You’re walking in London’s East End, meandering your way from Shoreditch to Spitalfields, when along the way you realize you’ve stumbled upon Brick Lane. You walk down the street, bustling with its Sunday market, when you get an odd sense of déjà vu: you’re standing in front of a restaurant you’ve been in before. You remember stocking up on super cheap wine at your local Tesco, then piling on the Tube and coming here, where you crowded around a big table with twenty friends and had a Bangladeshi feast. It was all new to you: drinking legally at just age 19, the concept of a BYOB restaurant, the cuisine. Who knew you’d be back here, nine years later, still as enamored with London as you were back then, but this time as a traveler on a business trip instead of a student in a summer study abroad program.
You’ve just arrived in New York City. You drop your two bags off at your newly-rented empty apartment (they’re your only possessions until everything arrives on the moving van tomorrow) and then head out to run a few errands in your new neighborhood, the Upper West Side. You walk a few blocks and have to laugh: there’s Josie’s, an organic, overpriced restaurant, unremarkable except for the fact that you ate there, years ago, with your best friends. You walked all over the city that day, culminating in a touristy outing to Central Park’s Strawberry Fields and then a search all over for somewhere to eat before randomly settling on this place. Who knew you’d be back here years later, this time as a New York resident, not a tourist, living in the neighborhood where you always imagined you would live if you wound up in New York.
You’re in Paris for business. After work each day, you wander around the surrounding neighborhoods. You find yourself walking up Boulevard des Capucines toward the Opera house when you realize you’ve been here before: Fragonard Parfumerie. It was nine years ago, and you were on your first ever trip to a foreign city solo, without anyone you knew. You’d joined a tour since you weren’t sure you wanted to be totally alone, but you quickly grew tired of it, and when your guide brought the group to Fragonard, surely hoping for a commission from tour members buying perfume, you snuck away from the group and headed out to explore on your own. You walked to Opera Garnier then, looking up in marvel at the ornate, elegant, and supremely pink building. Who knew you’d be back in this neighborhood so many years later, who knew you’d be working here and walking by that silly Fragonard nearly every single day, who knew the city where you’d once been a weekend tripper would become your temporary home.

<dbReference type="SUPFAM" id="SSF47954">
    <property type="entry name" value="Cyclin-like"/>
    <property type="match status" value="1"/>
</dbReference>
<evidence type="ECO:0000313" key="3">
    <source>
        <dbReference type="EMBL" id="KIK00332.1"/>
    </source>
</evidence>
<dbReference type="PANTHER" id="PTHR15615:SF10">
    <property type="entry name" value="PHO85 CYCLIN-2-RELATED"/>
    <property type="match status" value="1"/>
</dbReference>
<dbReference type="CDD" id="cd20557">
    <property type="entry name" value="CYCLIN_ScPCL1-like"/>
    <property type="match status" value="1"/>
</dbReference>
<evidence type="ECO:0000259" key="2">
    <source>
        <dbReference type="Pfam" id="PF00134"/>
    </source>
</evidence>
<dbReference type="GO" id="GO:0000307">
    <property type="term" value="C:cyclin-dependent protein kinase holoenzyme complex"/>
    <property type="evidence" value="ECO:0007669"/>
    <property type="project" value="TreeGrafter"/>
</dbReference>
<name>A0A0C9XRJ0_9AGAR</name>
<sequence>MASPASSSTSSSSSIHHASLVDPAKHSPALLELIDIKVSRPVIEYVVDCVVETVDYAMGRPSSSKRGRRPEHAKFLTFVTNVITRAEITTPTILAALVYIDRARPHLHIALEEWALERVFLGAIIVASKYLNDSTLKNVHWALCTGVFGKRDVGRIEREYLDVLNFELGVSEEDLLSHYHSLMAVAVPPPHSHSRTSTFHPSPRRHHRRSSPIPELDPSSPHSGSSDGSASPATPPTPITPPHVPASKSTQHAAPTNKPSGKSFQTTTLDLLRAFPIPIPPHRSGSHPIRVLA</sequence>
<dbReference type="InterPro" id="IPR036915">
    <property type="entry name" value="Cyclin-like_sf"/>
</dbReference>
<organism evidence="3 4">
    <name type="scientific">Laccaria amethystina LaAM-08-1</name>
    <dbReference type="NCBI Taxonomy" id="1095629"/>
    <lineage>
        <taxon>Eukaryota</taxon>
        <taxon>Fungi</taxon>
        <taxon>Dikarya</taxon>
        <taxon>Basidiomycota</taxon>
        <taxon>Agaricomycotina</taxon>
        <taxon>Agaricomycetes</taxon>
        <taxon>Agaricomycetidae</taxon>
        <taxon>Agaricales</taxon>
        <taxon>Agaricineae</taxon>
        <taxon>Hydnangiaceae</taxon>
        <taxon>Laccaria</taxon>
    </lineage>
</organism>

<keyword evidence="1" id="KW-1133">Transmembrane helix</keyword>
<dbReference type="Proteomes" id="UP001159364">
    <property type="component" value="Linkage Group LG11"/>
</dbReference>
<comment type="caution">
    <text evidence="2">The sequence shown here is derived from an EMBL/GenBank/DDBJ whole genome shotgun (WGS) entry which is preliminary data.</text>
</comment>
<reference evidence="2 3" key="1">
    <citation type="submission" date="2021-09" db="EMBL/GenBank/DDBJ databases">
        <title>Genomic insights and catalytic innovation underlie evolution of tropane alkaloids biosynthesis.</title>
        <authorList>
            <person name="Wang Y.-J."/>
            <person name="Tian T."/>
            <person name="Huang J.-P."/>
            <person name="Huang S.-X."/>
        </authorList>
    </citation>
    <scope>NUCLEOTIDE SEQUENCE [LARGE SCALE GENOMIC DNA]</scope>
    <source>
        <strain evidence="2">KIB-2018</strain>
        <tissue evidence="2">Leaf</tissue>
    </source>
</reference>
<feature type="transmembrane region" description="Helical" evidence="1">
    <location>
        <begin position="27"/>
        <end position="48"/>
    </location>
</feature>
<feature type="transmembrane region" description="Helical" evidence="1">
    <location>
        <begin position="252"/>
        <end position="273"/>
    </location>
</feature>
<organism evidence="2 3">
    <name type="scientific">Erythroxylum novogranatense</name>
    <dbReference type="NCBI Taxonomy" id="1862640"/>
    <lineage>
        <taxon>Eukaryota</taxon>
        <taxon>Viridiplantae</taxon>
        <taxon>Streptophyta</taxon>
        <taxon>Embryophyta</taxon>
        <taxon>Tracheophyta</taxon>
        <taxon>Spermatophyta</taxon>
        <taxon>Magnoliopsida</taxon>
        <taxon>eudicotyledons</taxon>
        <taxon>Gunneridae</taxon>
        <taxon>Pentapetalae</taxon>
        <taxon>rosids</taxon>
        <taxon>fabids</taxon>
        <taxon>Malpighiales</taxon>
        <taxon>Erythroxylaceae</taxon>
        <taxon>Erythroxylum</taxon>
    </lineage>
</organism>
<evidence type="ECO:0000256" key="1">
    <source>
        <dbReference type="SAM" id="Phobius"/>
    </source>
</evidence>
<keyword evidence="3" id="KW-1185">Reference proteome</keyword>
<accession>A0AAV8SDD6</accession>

I read a bunch of travel blogs, and sometimes I look at them and wonder if I’m doing this whole traveling thing wrong. There are people out there gallivanting to new city after new city, always going off the beaten path, always seeking out new adventures. And then there’s me: happy to visit new places, but not that adventurous, and equally content to go back to my old standbys, time and time again. New York, Paris, London: these and a handful of others are the places that I find myself gravitating toward. These are the places I suspect I’ll never tire of.
I could feel bad about playing it so “safe,” but walking around Paris this past fall – and passing that old Fragonard – got me thinking. I might go back to places again and again, but it’s never mundane or boring. Cities change and people change too, and though it feels a little corny to say, I think it’s kind of neat to go back to places now that I first ventured to a decade ago and think about how my life has changed, how I have changed, in unforeseen and unexpected ways. I’ve been to Paris countless times, but each time was different – and I was different each time, too.
My life may not be one filled with the craziest adventures: there no treks in Nepal, no glacier expeditions in Iceland, no shoestring backpacking trips in southeast Asia. But there are discoveries just the same.
These pictures were all taken last fall, in the area around the Opera Garnier and the Fragonard Parfumerie that I first visited all those years ago. One day after work, I noticed that the sky looked particularly incredible that day and became determined to find a good vantage point to admire it – and after wandering around for a bit, I wound up at the Galeries Lafayette’s rooftop. Boy did it deliver – those views can’t be beat.